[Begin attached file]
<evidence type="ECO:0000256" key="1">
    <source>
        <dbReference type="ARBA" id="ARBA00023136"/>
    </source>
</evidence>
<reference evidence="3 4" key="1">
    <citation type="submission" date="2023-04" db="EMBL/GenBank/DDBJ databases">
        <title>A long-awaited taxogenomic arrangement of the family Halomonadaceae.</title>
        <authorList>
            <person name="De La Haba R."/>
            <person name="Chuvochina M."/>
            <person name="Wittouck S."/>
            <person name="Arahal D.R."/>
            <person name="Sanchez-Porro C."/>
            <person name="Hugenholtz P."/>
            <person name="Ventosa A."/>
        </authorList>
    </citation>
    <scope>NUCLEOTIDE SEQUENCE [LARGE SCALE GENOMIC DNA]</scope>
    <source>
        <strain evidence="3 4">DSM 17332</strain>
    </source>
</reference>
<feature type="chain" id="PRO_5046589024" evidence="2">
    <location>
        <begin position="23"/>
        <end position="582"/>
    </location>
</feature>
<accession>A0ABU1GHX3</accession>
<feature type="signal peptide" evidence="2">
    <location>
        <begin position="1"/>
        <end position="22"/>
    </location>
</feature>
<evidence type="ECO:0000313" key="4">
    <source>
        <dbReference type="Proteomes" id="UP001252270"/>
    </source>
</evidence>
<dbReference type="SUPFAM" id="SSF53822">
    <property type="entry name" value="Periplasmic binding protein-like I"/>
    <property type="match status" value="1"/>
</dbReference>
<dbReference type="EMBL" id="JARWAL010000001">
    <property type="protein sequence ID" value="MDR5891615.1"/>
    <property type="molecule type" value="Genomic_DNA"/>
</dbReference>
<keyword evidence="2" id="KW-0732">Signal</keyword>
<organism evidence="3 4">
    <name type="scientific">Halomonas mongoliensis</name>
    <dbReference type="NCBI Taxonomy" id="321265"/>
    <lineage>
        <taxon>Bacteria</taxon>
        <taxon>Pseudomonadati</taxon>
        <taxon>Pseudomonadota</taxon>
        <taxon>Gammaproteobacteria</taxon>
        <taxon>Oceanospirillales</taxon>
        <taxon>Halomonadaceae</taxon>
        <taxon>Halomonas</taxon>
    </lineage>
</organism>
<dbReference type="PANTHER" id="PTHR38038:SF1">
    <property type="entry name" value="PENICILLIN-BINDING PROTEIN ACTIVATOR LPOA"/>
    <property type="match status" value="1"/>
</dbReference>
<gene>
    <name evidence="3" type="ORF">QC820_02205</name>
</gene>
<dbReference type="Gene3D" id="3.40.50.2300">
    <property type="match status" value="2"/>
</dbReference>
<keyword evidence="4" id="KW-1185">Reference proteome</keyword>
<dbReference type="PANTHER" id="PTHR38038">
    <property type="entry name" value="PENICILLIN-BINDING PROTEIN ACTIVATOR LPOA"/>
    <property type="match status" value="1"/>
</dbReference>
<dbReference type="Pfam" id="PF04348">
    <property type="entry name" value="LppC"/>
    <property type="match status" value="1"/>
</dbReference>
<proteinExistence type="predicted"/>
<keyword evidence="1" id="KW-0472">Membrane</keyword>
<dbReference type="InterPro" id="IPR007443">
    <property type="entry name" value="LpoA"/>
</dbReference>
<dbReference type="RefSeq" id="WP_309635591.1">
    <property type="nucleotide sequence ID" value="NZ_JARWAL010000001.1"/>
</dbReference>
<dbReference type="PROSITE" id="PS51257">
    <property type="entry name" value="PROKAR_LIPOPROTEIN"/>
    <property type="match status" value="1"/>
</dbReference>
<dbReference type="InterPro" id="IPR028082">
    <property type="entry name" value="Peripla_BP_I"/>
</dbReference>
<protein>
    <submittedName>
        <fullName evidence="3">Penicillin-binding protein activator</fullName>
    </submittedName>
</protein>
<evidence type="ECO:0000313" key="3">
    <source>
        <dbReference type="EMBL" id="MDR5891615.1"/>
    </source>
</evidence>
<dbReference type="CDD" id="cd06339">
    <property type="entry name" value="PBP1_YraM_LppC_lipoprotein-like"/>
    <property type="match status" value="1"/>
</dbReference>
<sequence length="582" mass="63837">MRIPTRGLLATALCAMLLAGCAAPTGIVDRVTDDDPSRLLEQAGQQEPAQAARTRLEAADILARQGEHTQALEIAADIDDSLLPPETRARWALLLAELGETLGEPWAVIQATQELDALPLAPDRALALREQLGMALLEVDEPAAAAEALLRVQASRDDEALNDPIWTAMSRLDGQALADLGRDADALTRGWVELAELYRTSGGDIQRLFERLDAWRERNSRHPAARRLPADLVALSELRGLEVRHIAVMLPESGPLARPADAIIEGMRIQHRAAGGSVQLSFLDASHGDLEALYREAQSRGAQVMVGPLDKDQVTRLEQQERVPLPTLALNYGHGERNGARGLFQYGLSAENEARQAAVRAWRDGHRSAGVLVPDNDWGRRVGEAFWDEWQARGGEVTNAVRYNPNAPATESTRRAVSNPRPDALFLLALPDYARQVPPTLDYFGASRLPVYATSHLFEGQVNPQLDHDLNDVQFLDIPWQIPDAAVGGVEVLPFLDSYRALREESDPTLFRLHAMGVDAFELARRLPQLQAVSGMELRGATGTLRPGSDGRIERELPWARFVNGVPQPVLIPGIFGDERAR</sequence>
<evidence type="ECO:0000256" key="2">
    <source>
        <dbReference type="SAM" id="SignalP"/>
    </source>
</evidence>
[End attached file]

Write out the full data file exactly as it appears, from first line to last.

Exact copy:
<evidence type="ECO:0000256" key="1">
    <source>
        <dbReference type="ARBA" id="ARBA00023136"/>
    </source>
</evidence>
<reference evidence="3 4" key="1">
    <citation type="submission" date="2023-04" db="EMBL/GenBank/DDBJ databases">
        <title>A long-awaited taxogenomic arrangement of the family Halomonadaceae.</title>
        <authorList>
            <person name="De La Haba R."/>
            <person name="Chuvochina M."/>
            <person name="Wittouck S."/>
            <person name="Arahal D.R."/>
            <person name="Sanchez-Porro C."/>
            <person name="Hugenholtz P."/>
            <person name="Ventosa A."/>
        </authorList>
    </citation>
    <scope>NUCLEOTIDE SEQUENCE [LARGE SCALE GENOMIC DNA]</scope>
    <source>
        <strain evidence="3 4">DSM 17332</strain>
    </source>
</reference>
<feature type="chain" id="PRO_5046589024" evidence="2">
    <location>
        <begin position="23"/>
        <end position="582"/>
    </location>
</feature>
<accession>A0ABU1GHX3</accession>
<feature type="signal peptide" evidence="2">
    <location>
        <begin position="1"/>
        <end position="22"/>
    </location>
</feature>
<evidence type="ECO:0000313" key="4">
    <source>
        <dbReference type="Proteomes" id="UP001252270"/>
    </source>
</evidence>
<dbReference type="SUPFAM" id="SSF53822">
    <property type="entry name" value="Periplasmic binding protein-like I"/>
    <property type="match status" value="1"/>
</dbReference>
<dbReference type="EMBL" id="JARWAL010000001">
    <property type="protein sequence ID" value="MDR5891615.1"/>
    <property type="molecule type" value="Genomic_DNA"/>
</dbReference>
<keyword evidence="2" id="KW-0732">Signal</keyword>
<organism evidence="3 4">
    <name type="scientific">Halomonas mongoliensis</name>
    <dbReference type="NCBI Taxonomy" id="321265"/>
    <lineage>
        <taxon>Bacteria</taxon>
        <taxon>Pseudomonadati</taxon>
        <taxon>Pseudomonadota</taxon>
        <taxon>Gammaproteobacteria</taxon>
        <taxon>Oceanospirillales</taxon>
        <taxon>Halomonadaceae</taxon>
        <taxon>Halomonas</taxon>
    </lineage>
</organism>
<dbReference type="PANTHER" id="PTHR38038:SF1">
    <property type="entry name" value="PENICILLIN-BINDING PROTEIN ACTIVATOR LPOA"/>
    <property type="match status" value="1"/>
</dbReference>
<gene>
    <name evidence="3" type="ORF">QC820_02205</name>
</gene>
<dbReference type="Gene3D" id="3.40.50.2300">
    <property type="match status" value="2"/>
</dbReference>
<keyword evidence="4" id="KW-1185">Reference proteome</keyword>
<dbReference type="PANTHER" id="PTHR38038">
    <property type="entry name" value="PENICILLIN-BINDING PROTEIN ACTIVATOR LPOA"/>
    <property type="match status" value="1"/>
</dbReference>
<dbReference type="Pfam" id="PF04348">
    <property type="entry name" value="LppC"/>
    <property type="match status" value="1"/>
</dbReference>
<proteinExistence type="predicted"/>
<keyword evidence="1" id="KW-0472">Membrane</keyword>
<dbReference type="InterPro" id="IPR007443">
    <property type="entry name" value="LpoA"/>
</dbReference>
<dbReference type="RefSeq" id="WP_309635591.1">
    <property type="nucleotide sequence ID" value="NZ_JARWAL010000001.1"/>
</dbReference>
<dbReference type="PROSITE" id="PS51257">
    <property type="entry name" value="PROKAR_LIPOPROTEIN"/>
    <property type="match status" value="1"/>
</dbReference>
<dbReference type="InterPro" id="IPR028082">
    <property type="entry name" value="Peripla_BP_I"/>
</dbReference>
<protein>
    <submittedName>
        <fullName evidence="3">Penicillin-binding protein activator</fullName>
    </submittedName>
</protein>
<evidence type="ECO:0000313" key="3">
    <source>
        <dbReference type="EMBL" id="MDR5891615.1"/>
    </source>
</evidence>
<dbReference type="CDD" id="cd06339">
    <property type="entry name" value="PBP1_YraM_LppC_lipoprotein-like"/>
    <property type="match status" value="1"/>
</dbReference>
<sequence length="582" mass="63837">MRIPTRGLLATALCAMLLAGCAAPTGIVDRVTDDDPSRLLEQAGQQEPAQAARTRLEAADILARQGEHTQALEIAADIDDSLLPPETRARWALLLAELGETLGEPWAVIQATQELDALPLAPDRALALREQLGMALLEVDEPAAAAEALLRVQASRDDEALNDPIWTAMSRLDGQALADLGRDADALTRGWVELAELYRTSGGDIQRLFERLDAWRERNSRHPAARRLPADLVALSELRGLEVRHIAVMLPESGPLARPADAIIEGMRIQHRAAGGSVQLSFLDASHGDLEALYREAQSRGAQVMVGPLDKDQVTRLEQQERVPLPTLALNYGHGERNGARGLFQYGLSAENEARQAAVRAWRDGHRSAGVLVPDNDWGRRVGEAFWDEWQARGGEVTNAVRYNPNAPATESTRRAVSNPRPDALFLLALPDYARQVPPTLDYFGASRLPVYATSHLFEGQVNPQLDHDLNDVQFLDIPWQIPDAAVGGVEVLPFLDSYRALREESDPTLFRLHAMGVDAFELARRLPQLQAVSGMELRGATGTLRPGSDGRIERELPWARFVNGVPQPVLIPGIFGDERAR</sequence>
<evidence type="ECO:0000256" key="2">
    <source>
        <dbReference type="SAM" id="SignalP"/>
    </source>
</evidence>